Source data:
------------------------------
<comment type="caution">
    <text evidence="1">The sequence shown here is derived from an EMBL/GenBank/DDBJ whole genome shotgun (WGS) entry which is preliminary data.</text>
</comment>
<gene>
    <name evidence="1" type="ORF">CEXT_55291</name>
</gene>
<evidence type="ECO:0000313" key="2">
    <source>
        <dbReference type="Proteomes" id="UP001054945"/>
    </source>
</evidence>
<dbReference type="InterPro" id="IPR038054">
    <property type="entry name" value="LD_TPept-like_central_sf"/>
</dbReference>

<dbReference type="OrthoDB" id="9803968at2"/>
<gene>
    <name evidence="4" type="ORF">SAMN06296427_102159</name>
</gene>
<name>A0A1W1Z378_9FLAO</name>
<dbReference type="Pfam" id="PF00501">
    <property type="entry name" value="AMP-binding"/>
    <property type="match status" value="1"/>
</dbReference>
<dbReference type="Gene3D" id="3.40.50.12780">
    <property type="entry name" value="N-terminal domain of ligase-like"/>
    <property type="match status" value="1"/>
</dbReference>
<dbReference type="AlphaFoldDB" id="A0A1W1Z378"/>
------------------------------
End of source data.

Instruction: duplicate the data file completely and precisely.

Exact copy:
<comment type="caution">
    <text evidence="1">The sequence shown here is derived from an EMBL/GenBank/DDBJ whole genome shotgun (WGS) entry which is preliminary data.</text>
</comment>
<gene>
    <name evidence="1" type="ORF">CEXT_55291</name>
</gene>
<evidence type="ECO:0000313" key="2">
    <source>
        <dbReference type="Proteomes" id="UP001054945"/>
    </source>
</evidence>
<dbReference type="InterPro" id="IPR038054">
    <property type="entry name" value="LD_TPept-like_central_sf"/>
</dbReference>

<dbReference type="OrthoDB" id="9803968at2"/>
<gene>
    <name evidence="4" type="ORF">SAMN06296427_102159</name>
</gene>
<name>A0A1W1Z378_9FLAO</name>
<dbReference type="Pfam" id="PF00501">
    <property type="entry name" value="AMP-binding"/>
    <property type="match status" value="1"/>
</dbReference>
<dbReference type="Gene3D" id="3.40.50.12780">
    <property type="entry name" value="N-terminal domain of ligase-like"/>
    <property type="match status" value="1"/>
</dbReference>
<dbReference type="AlphaFoldDB" id="A0A1W1Z378"/>